How to Make Sodium Carbonate Solution

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Sodium carbonate is an inorganic salt with the chemical formula Na2CO3. This compound, used in such industrial applications as glass production, as an electrolyte or as a component of toothpastes, also works as a cleaning agent. Prepare sodium carbonate solutions with a certain concentration, commonly expressed either as a mass percentage of the dissolved compound (for example, a 5 percent solution) or in molarity—the number of moles of such a substance per 1 L of the solution.

Things You'll Need

• Sodium carbonate
• Scale
• Beaker
• Spoon
• Distilled water
Step 1

Calculate the mass of sodium carbonate needed using the following formula: Mass = (volume x mass percentage) / (100 - mass percentage). For example, to make a 12 percent solution using 350 mL of water, use this equation to determine the amount of sodium carbonate to use: Mass = 350 x 12 / (100 - 12) = 47.73 g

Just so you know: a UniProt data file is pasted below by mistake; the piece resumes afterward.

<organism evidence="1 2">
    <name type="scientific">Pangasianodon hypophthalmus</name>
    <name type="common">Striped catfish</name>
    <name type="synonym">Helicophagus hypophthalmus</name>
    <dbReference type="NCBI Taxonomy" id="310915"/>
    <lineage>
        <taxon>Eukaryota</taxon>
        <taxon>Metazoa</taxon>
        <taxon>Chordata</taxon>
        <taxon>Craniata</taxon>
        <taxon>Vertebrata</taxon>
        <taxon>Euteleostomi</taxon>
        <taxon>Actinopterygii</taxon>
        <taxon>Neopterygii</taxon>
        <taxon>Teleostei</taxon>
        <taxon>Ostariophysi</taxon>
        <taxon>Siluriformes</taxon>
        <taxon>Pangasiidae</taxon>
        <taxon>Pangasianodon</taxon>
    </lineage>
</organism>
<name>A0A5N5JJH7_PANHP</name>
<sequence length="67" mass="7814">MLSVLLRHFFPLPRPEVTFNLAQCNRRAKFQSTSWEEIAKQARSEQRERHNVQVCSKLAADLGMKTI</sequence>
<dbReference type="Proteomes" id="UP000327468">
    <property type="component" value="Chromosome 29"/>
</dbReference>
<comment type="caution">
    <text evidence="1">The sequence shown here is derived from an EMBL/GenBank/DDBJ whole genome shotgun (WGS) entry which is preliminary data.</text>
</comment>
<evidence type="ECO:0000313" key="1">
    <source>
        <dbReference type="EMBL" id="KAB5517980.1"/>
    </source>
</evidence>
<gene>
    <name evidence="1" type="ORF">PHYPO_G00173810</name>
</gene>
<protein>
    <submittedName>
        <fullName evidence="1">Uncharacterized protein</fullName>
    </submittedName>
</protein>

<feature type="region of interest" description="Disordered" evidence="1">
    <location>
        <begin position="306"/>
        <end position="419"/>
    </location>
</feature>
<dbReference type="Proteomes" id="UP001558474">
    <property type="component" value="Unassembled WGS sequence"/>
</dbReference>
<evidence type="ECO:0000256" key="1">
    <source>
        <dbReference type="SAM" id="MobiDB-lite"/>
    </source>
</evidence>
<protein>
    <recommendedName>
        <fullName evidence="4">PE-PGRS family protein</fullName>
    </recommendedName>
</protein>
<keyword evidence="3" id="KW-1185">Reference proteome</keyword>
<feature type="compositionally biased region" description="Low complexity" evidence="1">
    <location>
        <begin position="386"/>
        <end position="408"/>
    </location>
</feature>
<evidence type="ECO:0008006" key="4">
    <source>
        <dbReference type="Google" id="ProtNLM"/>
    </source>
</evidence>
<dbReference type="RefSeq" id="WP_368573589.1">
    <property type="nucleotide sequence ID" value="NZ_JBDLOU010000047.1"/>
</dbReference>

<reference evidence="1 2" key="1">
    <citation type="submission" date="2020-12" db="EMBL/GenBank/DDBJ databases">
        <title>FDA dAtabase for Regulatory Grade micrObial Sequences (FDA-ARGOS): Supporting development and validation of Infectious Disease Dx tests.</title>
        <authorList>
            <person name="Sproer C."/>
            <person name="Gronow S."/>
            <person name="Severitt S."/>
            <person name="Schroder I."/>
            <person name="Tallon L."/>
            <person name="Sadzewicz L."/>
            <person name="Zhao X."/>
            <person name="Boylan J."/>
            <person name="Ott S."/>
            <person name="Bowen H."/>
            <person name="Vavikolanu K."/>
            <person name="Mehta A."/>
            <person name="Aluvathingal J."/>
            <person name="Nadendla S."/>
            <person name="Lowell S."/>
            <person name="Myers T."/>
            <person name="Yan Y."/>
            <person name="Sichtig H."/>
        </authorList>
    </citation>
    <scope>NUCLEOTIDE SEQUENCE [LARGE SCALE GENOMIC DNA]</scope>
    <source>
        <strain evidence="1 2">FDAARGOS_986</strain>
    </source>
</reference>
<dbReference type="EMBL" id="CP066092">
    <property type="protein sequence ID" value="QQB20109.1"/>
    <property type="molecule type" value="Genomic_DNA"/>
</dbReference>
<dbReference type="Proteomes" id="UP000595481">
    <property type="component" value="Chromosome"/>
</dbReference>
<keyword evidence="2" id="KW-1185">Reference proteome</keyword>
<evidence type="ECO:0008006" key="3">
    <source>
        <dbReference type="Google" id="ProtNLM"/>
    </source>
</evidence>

Step 2

Weigh the calculated amount of sodium carbonate on the scale.

Step 3

Pour water (350 Ll in our example) into the beaker, and add sodium carbonate.

Step 4

Mix the solution with the spoon or gently swirl the beaker until the salt dissolves completely.

Step 1

Multiply molarity by the solution volume (in liters) and the number 106—the molar mass of sodium carbonate—to calculate the mass of sodium carbonate needed. For example, to make 300 mL of 0.2 molar solution, you will need: 0.2 x 0.3 L x 106 = 6.36 g Note that 300 mL = 0.3 L

Step 2

Weigh the calculated amount of sodium carbonate on the scale.

Step 3

Pour distilled water—20 to 30 mL less than the final volume—into the beaker, then add sodium carbonate. In our example, start with 270 to 280 mL of water.

Step 4

Mix the solution with a spoon or gently swirl the beaker until the salt dissolves completely.

Step 5

Pour the solution into the graduated cylinder and fill to the final volume with distilled water.

References

• "Chemistry"; K.W. Whitten, R.E. Davis, L. Peck and G.G. Stanley; 2009
• “Sodium Carbonate: A Versatile Material”; T. Lister, C. Osborne and I. Bertin; 2000
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